• “Dog Anxiety in the Car”: this is the classic, most common type of travel anxiety for canines.  Some dogs love to go for car rides, others dread it as much as a bath (another concept that has extremes at either end).  If your dog suffers from excess panting, slobber, dehydration, nervous twitching, biting or licking when in your vehicle, you might have an anxious motorist in your midst.

  • Separation Anxiety: the measure of any good dog is his/her loyalty.  As previously mentioned, “too much” love and need for attention can create an unhealthy balance when a dog’s owner is around or away.  Dogs are very impressionable and they operate well within a schedule/routine. Their anxiety can be fueled by long periods of time apart, or by unscheduled or inconsistent lapses in their daily life with family.  On top of all this, it is impossible to explain to your dog that “you’re going somewhere for a bit, but you WILL BE BACK!”, so it can be a tall task to calm your dog before, during and after a trip.

  • Sensory Overload: it may seem counter intuitive to your dog’s need to sniff everything, but a dog’s travel anxiety can be heightened by an overload of new experiences.  This type of travel anxiety usually manifests when you combine air travel or sailing with an all-new environment that is opposite to your home (i.e. taking your dog from Minnesota to Hawaii).  New sights, smells, tastes and sounds are not necessarily a bad thing for your canine; on the other paw, too much of a good thing, too quickly can create a problem.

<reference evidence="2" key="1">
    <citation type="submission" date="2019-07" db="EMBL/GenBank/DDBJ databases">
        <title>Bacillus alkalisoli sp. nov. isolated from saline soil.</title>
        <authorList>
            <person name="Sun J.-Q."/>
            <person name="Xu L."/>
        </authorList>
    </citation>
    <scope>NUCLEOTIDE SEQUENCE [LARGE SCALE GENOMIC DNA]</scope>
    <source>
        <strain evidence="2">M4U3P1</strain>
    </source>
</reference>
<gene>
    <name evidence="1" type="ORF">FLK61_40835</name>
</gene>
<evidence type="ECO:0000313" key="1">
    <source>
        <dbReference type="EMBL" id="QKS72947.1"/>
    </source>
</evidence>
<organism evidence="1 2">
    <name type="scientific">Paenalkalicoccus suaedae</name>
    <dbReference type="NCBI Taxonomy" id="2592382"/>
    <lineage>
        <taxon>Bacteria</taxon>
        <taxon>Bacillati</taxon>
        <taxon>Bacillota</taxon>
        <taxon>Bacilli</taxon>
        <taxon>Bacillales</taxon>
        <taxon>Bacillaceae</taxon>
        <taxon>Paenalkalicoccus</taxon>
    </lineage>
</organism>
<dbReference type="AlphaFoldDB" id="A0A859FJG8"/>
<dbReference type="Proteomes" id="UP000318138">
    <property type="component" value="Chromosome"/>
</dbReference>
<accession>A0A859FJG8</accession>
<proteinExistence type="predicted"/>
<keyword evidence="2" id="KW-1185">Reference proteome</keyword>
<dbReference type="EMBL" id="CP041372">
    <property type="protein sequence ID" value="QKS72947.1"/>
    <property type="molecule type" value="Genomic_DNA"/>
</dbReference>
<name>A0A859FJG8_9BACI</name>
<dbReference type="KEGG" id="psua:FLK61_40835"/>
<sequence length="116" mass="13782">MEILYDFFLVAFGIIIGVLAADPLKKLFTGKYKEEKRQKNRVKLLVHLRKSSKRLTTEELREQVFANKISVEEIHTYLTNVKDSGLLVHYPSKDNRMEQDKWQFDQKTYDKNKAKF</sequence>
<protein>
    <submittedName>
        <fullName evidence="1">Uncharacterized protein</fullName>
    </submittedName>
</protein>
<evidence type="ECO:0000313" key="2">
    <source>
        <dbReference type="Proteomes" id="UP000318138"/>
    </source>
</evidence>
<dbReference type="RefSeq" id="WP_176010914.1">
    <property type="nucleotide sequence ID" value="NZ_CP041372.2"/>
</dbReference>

“Anyone who has attempted to go camping with hyperactive dogs will know this, but my fiance and I found out the hard way about “dog travel anxiety”.  Our two Terriers, Jinx and Seamus, are definitely car-ride lovers, but we assumed that taking them on our camping trip to Oregon would be fun for all of us.  We couldn’t have been more wrong…

Jinx tore up paper plates, toilet paper and a couple pairs of shoes and Seamus had a spree of “accidents” all over our small camper.  We didn’t think of it until after we had returned home, but the trip was an overdose of new sights and smells.  We also realized that our dogs really need stable routines – they get their food at 8:00 am and 5:00 pm sharp, they go for a walk around the block 3 times a day, and so on.